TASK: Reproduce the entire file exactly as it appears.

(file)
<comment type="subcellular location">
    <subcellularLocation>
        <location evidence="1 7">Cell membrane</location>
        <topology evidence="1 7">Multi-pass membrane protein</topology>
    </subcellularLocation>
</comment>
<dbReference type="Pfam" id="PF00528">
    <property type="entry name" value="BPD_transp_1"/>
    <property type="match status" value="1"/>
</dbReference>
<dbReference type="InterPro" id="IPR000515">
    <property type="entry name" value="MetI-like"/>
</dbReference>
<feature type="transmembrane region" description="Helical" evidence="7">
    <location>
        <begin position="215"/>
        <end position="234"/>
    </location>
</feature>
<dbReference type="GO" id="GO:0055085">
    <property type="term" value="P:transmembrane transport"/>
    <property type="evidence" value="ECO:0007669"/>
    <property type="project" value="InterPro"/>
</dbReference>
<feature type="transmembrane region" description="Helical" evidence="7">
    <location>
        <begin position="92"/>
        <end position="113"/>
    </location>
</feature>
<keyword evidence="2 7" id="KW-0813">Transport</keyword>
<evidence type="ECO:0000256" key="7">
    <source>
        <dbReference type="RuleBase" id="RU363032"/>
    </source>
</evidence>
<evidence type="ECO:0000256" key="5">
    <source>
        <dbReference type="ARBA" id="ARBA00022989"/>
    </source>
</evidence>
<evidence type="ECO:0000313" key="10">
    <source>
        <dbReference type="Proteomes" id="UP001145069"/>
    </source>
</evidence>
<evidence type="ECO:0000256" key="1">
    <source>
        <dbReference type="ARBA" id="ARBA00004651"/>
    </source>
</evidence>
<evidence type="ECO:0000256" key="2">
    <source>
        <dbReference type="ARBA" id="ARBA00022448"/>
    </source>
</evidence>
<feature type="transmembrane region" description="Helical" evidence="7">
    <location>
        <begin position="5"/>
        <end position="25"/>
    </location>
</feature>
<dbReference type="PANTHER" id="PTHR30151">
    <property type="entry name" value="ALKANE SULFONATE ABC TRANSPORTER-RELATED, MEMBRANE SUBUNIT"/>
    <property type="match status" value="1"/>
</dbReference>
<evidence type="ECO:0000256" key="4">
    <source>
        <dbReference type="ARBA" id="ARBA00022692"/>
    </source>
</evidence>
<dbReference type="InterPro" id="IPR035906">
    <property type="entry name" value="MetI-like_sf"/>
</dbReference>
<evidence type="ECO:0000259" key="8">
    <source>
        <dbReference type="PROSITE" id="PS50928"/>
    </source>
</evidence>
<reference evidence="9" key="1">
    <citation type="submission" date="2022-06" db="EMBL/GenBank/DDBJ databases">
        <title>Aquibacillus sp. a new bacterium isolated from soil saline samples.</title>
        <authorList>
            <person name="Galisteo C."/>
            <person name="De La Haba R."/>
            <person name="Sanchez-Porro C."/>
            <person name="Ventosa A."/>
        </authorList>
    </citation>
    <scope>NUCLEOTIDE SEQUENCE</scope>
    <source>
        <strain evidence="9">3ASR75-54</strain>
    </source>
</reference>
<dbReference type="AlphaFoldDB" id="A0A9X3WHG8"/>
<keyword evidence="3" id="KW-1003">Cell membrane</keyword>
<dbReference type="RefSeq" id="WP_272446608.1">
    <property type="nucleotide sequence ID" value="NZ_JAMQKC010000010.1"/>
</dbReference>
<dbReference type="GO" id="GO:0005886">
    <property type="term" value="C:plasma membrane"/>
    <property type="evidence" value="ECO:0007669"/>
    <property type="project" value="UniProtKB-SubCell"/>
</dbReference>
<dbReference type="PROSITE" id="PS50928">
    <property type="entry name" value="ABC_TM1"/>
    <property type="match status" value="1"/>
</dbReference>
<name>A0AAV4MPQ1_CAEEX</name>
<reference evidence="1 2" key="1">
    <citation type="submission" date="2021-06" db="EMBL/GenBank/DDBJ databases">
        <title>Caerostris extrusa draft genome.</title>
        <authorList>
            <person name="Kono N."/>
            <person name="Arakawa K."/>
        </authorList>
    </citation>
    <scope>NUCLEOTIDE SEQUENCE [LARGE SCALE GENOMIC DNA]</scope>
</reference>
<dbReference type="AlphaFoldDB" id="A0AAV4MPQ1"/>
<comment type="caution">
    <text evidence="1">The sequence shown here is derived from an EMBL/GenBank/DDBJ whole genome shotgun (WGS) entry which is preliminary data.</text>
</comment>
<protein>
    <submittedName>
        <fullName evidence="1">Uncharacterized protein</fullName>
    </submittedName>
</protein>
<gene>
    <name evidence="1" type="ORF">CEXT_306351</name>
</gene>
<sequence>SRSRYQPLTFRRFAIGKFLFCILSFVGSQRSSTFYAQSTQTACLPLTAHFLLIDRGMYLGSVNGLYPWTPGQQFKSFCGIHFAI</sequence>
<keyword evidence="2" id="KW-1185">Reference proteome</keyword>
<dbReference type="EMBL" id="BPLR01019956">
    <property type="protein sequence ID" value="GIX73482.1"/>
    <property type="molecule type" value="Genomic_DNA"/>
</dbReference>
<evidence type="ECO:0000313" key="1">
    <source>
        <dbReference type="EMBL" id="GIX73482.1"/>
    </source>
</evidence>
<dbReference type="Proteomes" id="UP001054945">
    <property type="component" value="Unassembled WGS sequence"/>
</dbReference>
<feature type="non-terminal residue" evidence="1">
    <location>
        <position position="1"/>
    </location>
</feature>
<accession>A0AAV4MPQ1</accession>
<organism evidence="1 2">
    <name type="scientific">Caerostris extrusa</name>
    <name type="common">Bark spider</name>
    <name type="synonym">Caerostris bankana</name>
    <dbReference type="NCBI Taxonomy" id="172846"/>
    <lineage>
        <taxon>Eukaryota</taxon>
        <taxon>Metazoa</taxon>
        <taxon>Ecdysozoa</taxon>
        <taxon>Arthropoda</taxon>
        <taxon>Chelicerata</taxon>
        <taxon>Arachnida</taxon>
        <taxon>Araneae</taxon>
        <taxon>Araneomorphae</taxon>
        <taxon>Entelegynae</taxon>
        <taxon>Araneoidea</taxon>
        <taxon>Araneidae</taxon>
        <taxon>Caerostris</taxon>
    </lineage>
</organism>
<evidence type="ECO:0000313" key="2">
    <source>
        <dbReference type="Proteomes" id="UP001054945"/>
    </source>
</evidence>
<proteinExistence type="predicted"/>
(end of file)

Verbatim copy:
<comment type="subcellular location">
    <subcellularLocation>
        <location evidence="1 7">Cell membrane</location>
        <topology evidence="1 7">Multi-pass membrane protein</topology>
    </subcellularLocation>
</comment>
<dbReference type="Pfam" id="PF00528">
    <property type="entry name" value="BPD_transp_1"/>
    <property type="match status" value="1"/>
</dbReference>
<dbReference type="InterPro" id="IPR000515">
    <property type="entry name" value="MetI-like"/>
</dbReference>
<feature type="transmembrane region" description="Helical" evidence="7">
    <location>
        <begin position="215"/>
        <end position="234"/>
    </location>
</feature>
<dbReference type="GO" id="GO:0055085">
    <property type="term" value="P:transmembrane transport"/>
    <property type="evidence" value="ECO:0007669"/>
    <property type="project" value="InterPro"/>
</dbReference>
<feature type="transmembrane region" description="Helical" evidence="7">
    <location>
        <begin position="92"/>
        <end position="113"/>
    </location>
</feature>
<keyword evidence="2 7" id="KW-0813">Transport</keyword>
<evidence type="ECO:0000256" key="7">
    <source>
        <dbReference type="RuleBase" id="RU363032"/>
    </source>
</evidence>
<evidence type="ECO:0000256" key="5">
    <source>
        <dbReference type="ARBA" id="ARBA00022989"/>
    </source>
</evidence>
<evidence type="ECO:0000313" key="10">
    <source>
        <dbReference type="Proteomes" id="UP001145069"/>
    </source>
</evidence>
<evidence type="ECO:0000256" key="1">
    <source>
        <dbReference type="ARBA" id="ARBA00004651"/>
    </source>
</evidence>
<evidence type="ECO:0000256" key="2">
    <source>
        <dbReference type="ARBA" id="ARBA00022448"/>
    </source>
</evidence>
<feature type="transmembrane region" description="Helical" evidence="7">
    <location>
        <begin position="5"/>
        <end position="25"/>
    </location>
</feature>
<dbReference type="PANTHER" id="PTHR30151">
    <property type="entry name" value="ALKANE SULFONATE ABC TRANSPORTER-RELATED, MEMBRANE SUBUNIT"/>
    <property type="match status" value="1"/>
</dbReference>
<evidence type="ECO:0000256" key="4">
    <source>
        <dbReference type="ARBA" id="ARBA00022692"/>
    </source>
</evidence>
<dbReference type="InterPro" id="IPR035906">
    <property type="entry name" value="MetI-like_sf"/>
</dbReference>
<evidence type="ECO:0000259" key="8">
    <source>
        <dbReference type="PROSITE" id="PS50928"/>
    </source>
</evidence>
<reference evidence="9" key="1">
    <citation type="submission" date="2022-06" db="EMBL/GenBank/DDBJ databases">
        <title>Aquibacillus sp. a new bacterium isolated from soil saline samples.</title>
        <authorList>
            <person name="Galisteo C."/>
            <person name="De La Haba R."/>
            <person name="Sanchez-Porro C."/>
            <person name="Ventosa A."/>
        </authorList>
    </citation>
    <scope>NUCLEOTIDE SEQUENCE</scope>
    <source>
        <strain evidence="9">3ASR75-54</strain>
    </source>
</reference>
<dbReference type="AlphaFoldDB" id="A0A9X3WHG8"/>
<keyword evidence="3" id="KW-1003">Cell membrane</keyword>
<dbReference type="RefSeq" id="WP_272446608.1">
    <property type="nucleotide sequence ID" value="NZ_JAMQKC010000010.1"/>
</dbReference>
<dbReference type="GO" id="GO:0005886">
    <property type="term" value="C:plasma membrane"/>
    <property type="evidence" value="ECO:0007669"/>
    <property type="project" value="UniProtKB-SubCell"/>
</dbReference>
<dbReference type="PROSITE" id="PS50928">
    <property type="entry name" value="ABC_TM1"/>
    <property type="match status" value="1"/>
</dbReference>
<name>A0AAV4MPQ1_CAEEX</name>
<reference evidence="1 2" key="1">
    <citation type="submission" date="2021-06" db="EMBL/GenBank/DDBJ databases">
        <title>Caerostris extrusa draft genome.</title>
        <authorList>
            <person name="Kono N."/>
            <person name="Arakawa K."/>
        </authorList>
    </citation>
    <scope>NUCLEOTIDE SEQUENCE [LARGE SCALE GENOMIC DNA]</scope>
</reference>
<dbReference type="AlphaFoldDB" id="A0AAV4MPQ1"/>
<comment type="caution">
    <text evidence="1">The sequence shown here is derived from an EMBL/GenBank/DDBJ whole genome shotgun (WGS) entry which is preliminary data.</text>
</comment>
<protein>
    <submittedName>
        <fullName evidence="1">Uncharacterized protein</fullName>
    </submittedName>
</protein>
<gene>
    <name evidence="1" type="ORF">CEXT_306351</name>
</gene>
<sequence>SRSRYQPLTFRRFAIGKFLFCILSFVGSQRSSTFYAQSTQTACLPLTAHFLLIDRGMYLGSVNGLYPWTPGQQFKSFCGIHFAI</sequence>
<keyword evidence="2" id="KW-1185">Reference proteome</keyword>
<dbReference type="EMBL" id="BPLR01019956">
    <property type="protein sequence ID" value="GIX73482.1"/>
    <property type="molecule type" value="Genomic_DNA"/>
</dbReference>
<evidence type="ECO:0000313" key="1">
    <source>
        <dbReference type="EMBL" id="GIX73482.1"/>
    </source>
</evidence>
<dbReference type="Proteomes" id="UP001054945">
    <property type="component" value="Unassembled WGS sequence"/>
</dbReference>
<feature type="non-terminal residue" evidence="1">
    <location>
        <position position="1"/>
    </location>
</feature>
<accession>A0AAV4MPQ1</accession>
<organism evidence="1 2">
    <name type="scientific">Caerostris extrusa</name>
    <name type="common">Bark spider</name>
    <name type="synonym">Caerostris bankana</name>
    <dbReference type="NCBI Taxonomy" id="172846"/>
    <lineage>
        <taxon>Eukaryota</taxon>
        <taxon>Metazoa</taxon>
        <taxon>Ecdysozoa</taxon>
        <taxon>Arthropoda</taxon>
        <taxon>Chelicerata</taxon>
        <taxon>Arachnida</taxon>
        <taxon>Araneae</taxon>
        <taxon>Araneomorphae</taxon>
        <taxon>Entelegynae</taxon>
        <taxon>Araneoidea</taxon>
        <taxon>Araneidae</taxon>
        <taxon>Caerostris</taxon>
    </lineage>
</organism>
<evidence type="ECO:0000313" key="2">
    <source>
        <dbReference type="Proteomes" id="UP001054945"/>
    </source>
</evidence>
<proteinExistence type="predicted"/>